The Cutting Edge: Computing / Technology / Innovation : A Digital Visionary Scans the Info Horizon
Name: Jonathan Seybold Age: 51 Education: Bachelor’s from Oberlin College; graduate work in economics at Yale University Title: Founder of Seybold Seminars, publisher of the Seybold Reports Family: Seybold and his wife, Patricia, were high school sweethearts. They have two daughters. Interests: Ocean kayaking, hiking, telecommuting from his homes in Malibu and Santa Fe, N.M. Hardware: Two Macintosh Centras (610 and 650), two CD-ROM drives, one Macintosh PowerBook, one IBM-compatible 486, three cellular phones, three digital answering machines, two surround-sound theater set-ups with laser disc players.
Jonathan Seybold organized the first Digital World conference four years ago, in the dark ages when superhighways were still for cars. Back then, Seybold’s vision of converging industries and digital revolution sounded far-fetched to many of the computing, cable, telecommunications, publishing and entertainment executives for whom he consulted.
Things have changed. This year, any conference with “digital” in its title--and there were way too many of them--drew crowds of true believers. Amid the hype, Digital World has retained more credibility than the rest. The conference, which runs next Monday through Wednesday, moves from the Beverly Hills Hilton to the Los Angeles Convention Center this year. It will include for the first time a media festival showcasing the 27 best applications of interactive technology as selected by a panel of inter-industry judges.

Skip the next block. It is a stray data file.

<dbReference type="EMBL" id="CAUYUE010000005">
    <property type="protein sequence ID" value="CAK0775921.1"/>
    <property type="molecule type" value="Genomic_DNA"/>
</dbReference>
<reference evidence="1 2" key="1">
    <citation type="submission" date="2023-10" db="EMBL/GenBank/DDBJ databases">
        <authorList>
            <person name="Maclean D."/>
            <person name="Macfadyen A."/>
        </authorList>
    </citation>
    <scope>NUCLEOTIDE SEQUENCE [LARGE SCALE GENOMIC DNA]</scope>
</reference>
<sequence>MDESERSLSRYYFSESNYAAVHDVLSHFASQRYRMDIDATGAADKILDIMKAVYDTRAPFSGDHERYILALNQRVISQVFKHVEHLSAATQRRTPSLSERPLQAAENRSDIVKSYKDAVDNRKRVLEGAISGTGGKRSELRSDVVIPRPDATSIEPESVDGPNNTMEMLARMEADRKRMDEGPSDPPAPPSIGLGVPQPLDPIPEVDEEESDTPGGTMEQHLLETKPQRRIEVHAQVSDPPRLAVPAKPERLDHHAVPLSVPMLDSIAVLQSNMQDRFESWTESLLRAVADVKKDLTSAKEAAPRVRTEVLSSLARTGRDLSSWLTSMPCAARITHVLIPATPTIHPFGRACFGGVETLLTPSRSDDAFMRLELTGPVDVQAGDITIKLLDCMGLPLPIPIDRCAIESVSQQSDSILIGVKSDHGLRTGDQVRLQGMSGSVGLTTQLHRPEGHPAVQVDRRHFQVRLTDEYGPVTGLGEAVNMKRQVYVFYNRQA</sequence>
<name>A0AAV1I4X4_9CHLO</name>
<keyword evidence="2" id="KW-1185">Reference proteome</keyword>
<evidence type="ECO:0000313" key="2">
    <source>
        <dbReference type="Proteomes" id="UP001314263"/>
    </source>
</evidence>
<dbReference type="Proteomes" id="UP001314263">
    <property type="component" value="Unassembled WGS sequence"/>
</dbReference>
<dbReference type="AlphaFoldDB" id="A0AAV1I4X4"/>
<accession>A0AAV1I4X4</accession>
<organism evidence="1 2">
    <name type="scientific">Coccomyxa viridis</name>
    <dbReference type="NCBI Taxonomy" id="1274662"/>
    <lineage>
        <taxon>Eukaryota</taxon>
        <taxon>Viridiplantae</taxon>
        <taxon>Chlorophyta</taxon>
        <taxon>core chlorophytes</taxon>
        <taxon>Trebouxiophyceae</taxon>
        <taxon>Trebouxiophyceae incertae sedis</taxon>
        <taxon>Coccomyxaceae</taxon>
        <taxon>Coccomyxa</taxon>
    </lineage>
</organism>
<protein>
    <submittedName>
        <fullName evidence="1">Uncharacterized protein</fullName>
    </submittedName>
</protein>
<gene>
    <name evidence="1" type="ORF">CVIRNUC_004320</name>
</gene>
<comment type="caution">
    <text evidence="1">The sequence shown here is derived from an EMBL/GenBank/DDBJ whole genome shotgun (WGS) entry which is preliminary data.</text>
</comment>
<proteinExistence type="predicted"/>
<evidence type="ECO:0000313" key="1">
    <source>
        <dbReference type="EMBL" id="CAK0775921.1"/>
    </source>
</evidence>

Ziff Davis acquired Seybold’s company in 1990 and last year closed its Malibu operations in a consolidation move. Seybold says the change has freed him of management duties, allowing him to spend his time on research, consulting and networking. We caught up with him in Malibu, where he maintains a virtual office.
Q: Over the last year we’ve seen this frenzy of alliance making and merger announcements, only to watch a lot of them fall apart. At the same time, a bunch of the high-profile new-media stocks have collapsed. Has the digital revolution lost momentum?